If you want to change the boot priority, enable or disable secure boot or change any other low-level settings, then you need to boot into UEFI mode. Depending on the motherboard manufacturer, you have to press specific keys or a combination of keys on your keyboard to access UEFI mode. If you missed the opportunity to do so when turning on your computer, you can also boot into UEFI mode directly from Windows. This eliminates the need to press relevant keys as fast as possible at boot time.
Booting into UEFI from Windows is not difficult. However, you can only do this if your motherboard supports or has a UEFI chip on it. If your motherboard doesn’t support UEFI, you cannot boot into UEFI from Windows. That being said, most modern motherboards come equipped with a UEFI chip and support both UEFI and legacy BIOS.
Access UEFI or Legacy BIOS Using Boot Key Option
To get started, you can enter the UEFI or Legacy BIOS menu during the boot, with a dedicated key. This negates the need to go through several steps to enter the BIOS menu.
In order to enter the UEFI or Legacy BIOS during boot:
1. Boot up your PC, and when the screen splashes the first boot screen, you should see information about the dedicated key that lets you enter the BIOS menu.
3. Press the required key repeatedly until your enter the BIOS menu. Usually, the boot keys are ESC, Del, or one of the Function keys (F1, F2, F10, etc.).
Note that laptops or PCs from different brands will have different boot keys. You may have to check for the boot key for the brand of laptop or PC you use. Below are the boot keys for some popular brands:
- Dell: F2 or F12
- HP: ESC or F10
- Acer: F2 or Del
- ASUS: F2 or Del
- Lenovo: F1 or F2
- MSI: Del
- Toshiba: F2
- Samsung: F2
- Microsoft Surface: Press and hold the volume up button.
Check Whether Your System Supports UEFI or Legacy BIOS
If you don’t know or are unsure whether your motherboard supports UEFI or not, you can easily verify it directly from Windows.
There are several ways to check whether you are using UEFI or BIOS.
Windows displays all the system information in a single app called System Information. By accessing the System Information application, you can find out whether you are using BIOS or UEFI.
1. Press Win + R, type
msinfo32, and press Enter. This action will open the System Information app.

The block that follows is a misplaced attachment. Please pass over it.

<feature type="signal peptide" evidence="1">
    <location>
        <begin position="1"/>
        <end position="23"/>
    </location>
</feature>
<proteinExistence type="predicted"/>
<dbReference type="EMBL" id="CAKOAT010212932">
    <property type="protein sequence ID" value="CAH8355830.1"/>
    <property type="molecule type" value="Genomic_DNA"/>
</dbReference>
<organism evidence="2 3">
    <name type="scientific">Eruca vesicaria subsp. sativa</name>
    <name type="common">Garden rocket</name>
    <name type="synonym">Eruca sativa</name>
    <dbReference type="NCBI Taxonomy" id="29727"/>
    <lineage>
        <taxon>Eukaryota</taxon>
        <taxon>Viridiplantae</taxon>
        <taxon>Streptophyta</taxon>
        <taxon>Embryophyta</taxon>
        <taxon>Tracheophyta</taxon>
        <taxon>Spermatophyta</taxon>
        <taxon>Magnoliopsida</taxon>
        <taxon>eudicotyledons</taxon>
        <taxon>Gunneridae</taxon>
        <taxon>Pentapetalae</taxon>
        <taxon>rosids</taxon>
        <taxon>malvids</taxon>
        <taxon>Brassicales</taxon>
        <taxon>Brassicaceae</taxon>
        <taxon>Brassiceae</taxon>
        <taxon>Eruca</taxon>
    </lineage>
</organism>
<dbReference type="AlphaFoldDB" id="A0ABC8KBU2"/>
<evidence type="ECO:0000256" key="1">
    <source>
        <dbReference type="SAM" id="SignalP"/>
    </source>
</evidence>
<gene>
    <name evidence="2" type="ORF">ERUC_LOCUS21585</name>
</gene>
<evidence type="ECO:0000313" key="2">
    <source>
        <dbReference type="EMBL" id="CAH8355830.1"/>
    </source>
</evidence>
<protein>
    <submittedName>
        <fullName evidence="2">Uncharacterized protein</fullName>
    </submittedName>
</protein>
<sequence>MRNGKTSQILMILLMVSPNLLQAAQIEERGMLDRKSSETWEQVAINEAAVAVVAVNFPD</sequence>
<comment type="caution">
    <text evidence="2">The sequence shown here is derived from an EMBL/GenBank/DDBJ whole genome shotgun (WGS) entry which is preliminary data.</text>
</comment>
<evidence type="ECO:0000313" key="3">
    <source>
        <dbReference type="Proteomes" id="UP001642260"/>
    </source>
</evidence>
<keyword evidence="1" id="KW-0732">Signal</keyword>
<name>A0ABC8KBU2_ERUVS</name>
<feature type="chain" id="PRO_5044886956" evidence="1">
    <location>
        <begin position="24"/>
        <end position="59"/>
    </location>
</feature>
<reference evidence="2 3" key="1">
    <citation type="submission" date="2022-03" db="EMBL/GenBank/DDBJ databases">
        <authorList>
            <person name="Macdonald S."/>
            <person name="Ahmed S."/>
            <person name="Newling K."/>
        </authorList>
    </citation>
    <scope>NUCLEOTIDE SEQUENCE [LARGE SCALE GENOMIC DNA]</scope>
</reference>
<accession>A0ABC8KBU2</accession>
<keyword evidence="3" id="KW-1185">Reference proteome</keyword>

2. Select “System Summary” on the left panel. On the right panel, you can see whether you are using BIOS or UEFI next to “BIOS Mode.” If you see UEFI, then your system is using UEFI bios. If you see “Legacy,” then your system is using Legacy BIOS.
Alternatively, you can also find it using the Disk Management tool.
1. Open the Start menu and search for “Create and format hard disk partitions” and open it. Don’t worry, we are not going to partition or format your hard drive.
2. If you see a partition named “Healthy (EFI System Partition),” then your system supports UEFI. If you don’t have this partition, then your system is using Legacy BIOS.
Once you’ve confirmed your motherboard’s support for UEFI, proceed to the next steps of booting into UEFI directly from Windows 10.
Boot into UEFI from Settings App
To boot into UEFI from the Settings panel, we are using the Advanced Start-up options.
1. Search for “Settings” in the Start menu and open it. Go to “Update and Security -> Recovery,” and click on the “Restart Now” button under the Advanced Start-up section.
2. In the Advanced start-up screen, go to “Troubleshoot -> Advanced options” and click on the “UEFI Firmware Settings” option.
3. On the next screen, click on the Restart button to be taken to the UEFI screen.
Boot into UEFI from Command Prompt
You can also boot into UEFI from Windows by executing a single command.
1. Search for Command Prompt in the Start Menu, right-click on it and select the option “Run as administrator.”
2. In the command prompt, execute the below command:
3. Windows will show a warning message saying the system will restart in less than a minute.
Close the warning message and save all your work. The system will automatically restart and boot into UEFI mode.
Now that you know how to boot into UEFI directly from Windows 10, you should also check out how to disable and enable UEFI secure boot in Windows 10.